Every year, our VBS leadership does a fantastic job of putting together a top-notch outreach.  It is always important to remember that VBS is about getting the Good News of Jesus into as many hearts and homes as possible.  While decorations are exciting, snacks are delicious, and crafts are, well, artsy, the ultimate goal is that people are introduced to Jesus and accept Him as Savior.

This year, I found myself a little discouraged leading up to VBS because we don’t have a monopoly on the VBS calendar for this week.  In fact, there are at least 9 churches from our Association doing VBS this week.  And not all of those churches are on the other side of the county either.  In fact, Mills Chapel, Macedonia and Heatherwood are all doing VBS this week.  Why did this discourage me?  Because I realized that with three of our closest sister churches doing VBS at the same time that our numbers would be seriously deflated.  I have to admit that it is very exciting to have our church full of kids for VBS.

And then the Lord began to deal with my discouragement.  He helped me see the blessing of sharing the week with our sister churches – even if it meant fewer kids in attendance.  Allow me to explain.

One of the problems with VBS is that we tend to pick up a LOT of kids to attend other evangelical churches.  It isn’t that we don’t love those children, but in reality, if they are faithful and happy participants of another church, then they are not the “target” of an outreach like VBS.  If those kids happen to become Christians during our VBS, we rejoice in that decision – but we still encourage their home church to take care of the necessary followup through baptism and discipleship.  Perhaps a fishing analogy will help explain: If I’m fishing for bass, it isn’t that I mind catching a catfish from time to time, but that’s not my target.  And if I spend all my time, effort and resources on catfish, then I never have the opportunity to catch the bass.  Therein lies the problem with VBS – catfish.  Understand?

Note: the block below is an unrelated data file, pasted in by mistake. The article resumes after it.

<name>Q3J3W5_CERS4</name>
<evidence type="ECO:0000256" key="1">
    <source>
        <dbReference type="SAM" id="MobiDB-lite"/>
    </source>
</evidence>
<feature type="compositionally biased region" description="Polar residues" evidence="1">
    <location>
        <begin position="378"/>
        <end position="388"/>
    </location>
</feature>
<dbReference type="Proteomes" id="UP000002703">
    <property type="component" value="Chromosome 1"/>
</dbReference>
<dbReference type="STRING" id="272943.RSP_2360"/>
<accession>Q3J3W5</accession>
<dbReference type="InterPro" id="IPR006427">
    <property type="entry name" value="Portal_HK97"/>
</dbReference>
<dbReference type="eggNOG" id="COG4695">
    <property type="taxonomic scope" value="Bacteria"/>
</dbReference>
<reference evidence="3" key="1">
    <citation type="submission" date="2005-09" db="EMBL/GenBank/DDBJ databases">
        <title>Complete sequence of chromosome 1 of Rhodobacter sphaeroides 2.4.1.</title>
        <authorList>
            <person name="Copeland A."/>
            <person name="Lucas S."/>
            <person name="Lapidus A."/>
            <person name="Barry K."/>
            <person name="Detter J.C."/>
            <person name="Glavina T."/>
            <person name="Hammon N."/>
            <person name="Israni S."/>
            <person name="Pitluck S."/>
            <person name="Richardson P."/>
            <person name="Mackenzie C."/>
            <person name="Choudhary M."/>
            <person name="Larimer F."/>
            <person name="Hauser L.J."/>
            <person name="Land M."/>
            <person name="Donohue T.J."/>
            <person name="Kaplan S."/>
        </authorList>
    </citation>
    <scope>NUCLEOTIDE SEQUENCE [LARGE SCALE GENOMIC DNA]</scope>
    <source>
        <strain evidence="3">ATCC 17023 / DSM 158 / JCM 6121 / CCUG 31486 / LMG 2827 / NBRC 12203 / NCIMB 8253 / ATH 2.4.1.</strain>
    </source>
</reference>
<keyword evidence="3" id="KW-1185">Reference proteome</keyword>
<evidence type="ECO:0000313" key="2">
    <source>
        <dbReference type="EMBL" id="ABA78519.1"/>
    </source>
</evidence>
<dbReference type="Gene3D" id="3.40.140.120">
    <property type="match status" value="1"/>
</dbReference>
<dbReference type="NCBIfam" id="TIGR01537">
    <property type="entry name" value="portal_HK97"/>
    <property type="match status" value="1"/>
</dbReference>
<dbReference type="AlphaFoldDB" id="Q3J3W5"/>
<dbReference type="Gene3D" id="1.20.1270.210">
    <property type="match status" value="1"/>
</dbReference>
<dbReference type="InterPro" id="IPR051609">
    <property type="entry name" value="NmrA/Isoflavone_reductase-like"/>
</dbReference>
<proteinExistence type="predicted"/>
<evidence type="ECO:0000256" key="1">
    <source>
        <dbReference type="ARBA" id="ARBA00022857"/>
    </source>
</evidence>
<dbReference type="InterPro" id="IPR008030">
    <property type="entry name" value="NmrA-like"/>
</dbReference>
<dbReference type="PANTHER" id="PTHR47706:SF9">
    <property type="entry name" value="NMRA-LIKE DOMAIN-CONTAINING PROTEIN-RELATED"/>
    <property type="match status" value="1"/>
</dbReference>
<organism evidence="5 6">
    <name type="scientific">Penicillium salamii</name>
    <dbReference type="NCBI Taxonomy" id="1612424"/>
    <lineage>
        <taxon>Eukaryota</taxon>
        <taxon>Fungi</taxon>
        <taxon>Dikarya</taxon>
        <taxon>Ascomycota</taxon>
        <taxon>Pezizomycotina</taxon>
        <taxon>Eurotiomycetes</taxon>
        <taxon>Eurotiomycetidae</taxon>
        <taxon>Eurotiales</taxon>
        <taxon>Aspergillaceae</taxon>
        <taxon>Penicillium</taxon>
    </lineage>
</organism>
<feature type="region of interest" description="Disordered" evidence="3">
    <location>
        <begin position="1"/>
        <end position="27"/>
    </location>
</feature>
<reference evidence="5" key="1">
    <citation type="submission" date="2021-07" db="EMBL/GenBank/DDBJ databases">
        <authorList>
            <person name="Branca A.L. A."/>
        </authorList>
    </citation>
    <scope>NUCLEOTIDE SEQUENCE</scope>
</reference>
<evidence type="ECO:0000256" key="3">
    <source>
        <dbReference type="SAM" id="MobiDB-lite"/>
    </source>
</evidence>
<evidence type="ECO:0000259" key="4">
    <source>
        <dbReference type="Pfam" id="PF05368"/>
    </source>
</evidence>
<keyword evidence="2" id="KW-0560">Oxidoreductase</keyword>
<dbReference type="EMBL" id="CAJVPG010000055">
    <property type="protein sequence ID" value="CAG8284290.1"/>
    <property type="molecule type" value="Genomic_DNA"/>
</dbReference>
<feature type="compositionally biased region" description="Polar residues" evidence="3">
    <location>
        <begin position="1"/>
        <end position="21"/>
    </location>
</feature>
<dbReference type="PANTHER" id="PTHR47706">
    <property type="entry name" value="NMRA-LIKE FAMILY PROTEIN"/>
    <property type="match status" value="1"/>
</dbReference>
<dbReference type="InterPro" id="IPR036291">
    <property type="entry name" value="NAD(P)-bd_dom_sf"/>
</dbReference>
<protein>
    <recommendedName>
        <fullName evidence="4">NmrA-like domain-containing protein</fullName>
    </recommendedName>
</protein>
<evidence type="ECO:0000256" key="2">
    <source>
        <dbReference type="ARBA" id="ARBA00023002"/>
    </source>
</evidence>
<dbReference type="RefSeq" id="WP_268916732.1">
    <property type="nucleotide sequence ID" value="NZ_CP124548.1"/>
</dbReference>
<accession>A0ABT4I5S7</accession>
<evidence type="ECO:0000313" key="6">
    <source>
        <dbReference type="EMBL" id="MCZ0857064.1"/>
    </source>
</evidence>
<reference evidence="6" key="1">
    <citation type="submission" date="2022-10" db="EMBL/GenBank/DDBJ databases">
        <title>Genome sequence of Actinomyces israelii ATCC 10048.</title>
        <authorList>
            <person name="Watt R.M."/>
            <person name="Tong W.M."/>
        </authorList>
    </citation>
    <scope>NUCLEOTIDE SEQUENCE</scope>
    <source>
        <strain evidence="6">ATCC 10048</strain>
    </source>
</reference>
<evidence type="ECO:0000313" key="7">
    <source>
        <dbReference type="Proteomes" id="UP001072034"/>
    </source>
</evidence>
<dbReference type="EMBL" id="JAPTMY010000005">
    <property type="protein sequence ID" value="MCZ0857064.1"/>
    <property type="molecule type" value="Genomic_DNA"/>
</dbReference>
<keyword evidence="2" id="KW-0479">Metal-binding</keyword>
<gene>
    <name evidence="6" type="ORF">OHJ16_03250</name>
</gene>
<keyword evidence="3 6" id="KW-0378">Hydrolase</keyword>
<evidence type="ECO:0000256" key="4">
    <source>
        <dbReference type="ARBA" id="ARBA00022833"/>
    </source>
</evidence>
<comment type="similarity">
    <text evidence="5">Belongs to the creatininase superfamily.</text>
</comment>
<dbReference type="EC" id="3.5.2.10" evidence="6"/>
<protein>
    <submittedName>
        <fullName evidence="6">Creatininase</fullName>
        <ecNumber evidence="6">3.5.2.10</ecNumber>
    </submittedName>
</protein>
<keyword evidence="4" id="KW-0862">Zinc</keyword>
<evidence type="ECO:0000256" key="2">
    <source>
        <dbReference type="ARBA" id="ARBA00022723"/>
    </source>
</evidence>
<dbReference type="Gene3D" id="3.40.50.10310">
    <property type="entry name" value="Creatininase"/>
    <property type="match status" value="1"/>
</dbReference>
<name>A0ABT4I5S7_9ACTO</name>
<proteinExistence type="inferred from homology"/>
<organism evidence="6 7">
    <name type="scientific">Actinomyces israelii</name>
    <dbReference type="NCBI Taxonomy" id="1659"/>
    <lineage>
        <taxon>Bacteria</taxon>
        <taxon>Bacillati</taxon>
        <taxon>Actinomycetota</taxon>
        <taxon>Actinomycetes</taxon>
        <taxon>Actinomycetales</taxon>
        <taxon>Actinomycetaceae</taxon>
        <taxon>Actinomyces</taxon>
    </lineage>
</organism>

When our VBS is filled with kids whose families are faithful and happy participants at other churches – then we spend a lot of our resources on families that really aren’t our target, and we end up missing the unchurched family that happens to be with us for the week.  With multiple VBS’s happening simultaneously, then we reduce the number of catfish in the pond, and we can pay closer attention to the bass that we’re fishing for.  Always remember, VBS is about growing THE Kingdom, not OUR kingdom.  This week, we can have a real opportunity – even if we have fewer kids – to see more children and families reached with the Gospel.

One of the best things you can do this week is help your kids identify unchurched families in your neighborhood and invite them to come and have fun this week.  I promise you, they will hear the Gospel while they’re here.  While this is true particularly during the week of VBS, it is generally true all year long.  Unchurched people will typically only come to church after multiple invitations by a friend, family member, or neighbor.  75% of all reported church growth is due to people leaving one church to go to another one.  This kind of growth is a zero-sum game because the Kingdom doesn’t grow.  But when unchurched people repent from sins and give their life to Christ, then there is real Kingdom growth and the angels in heaven rejoice!

Happy VBS!

Pastor Brian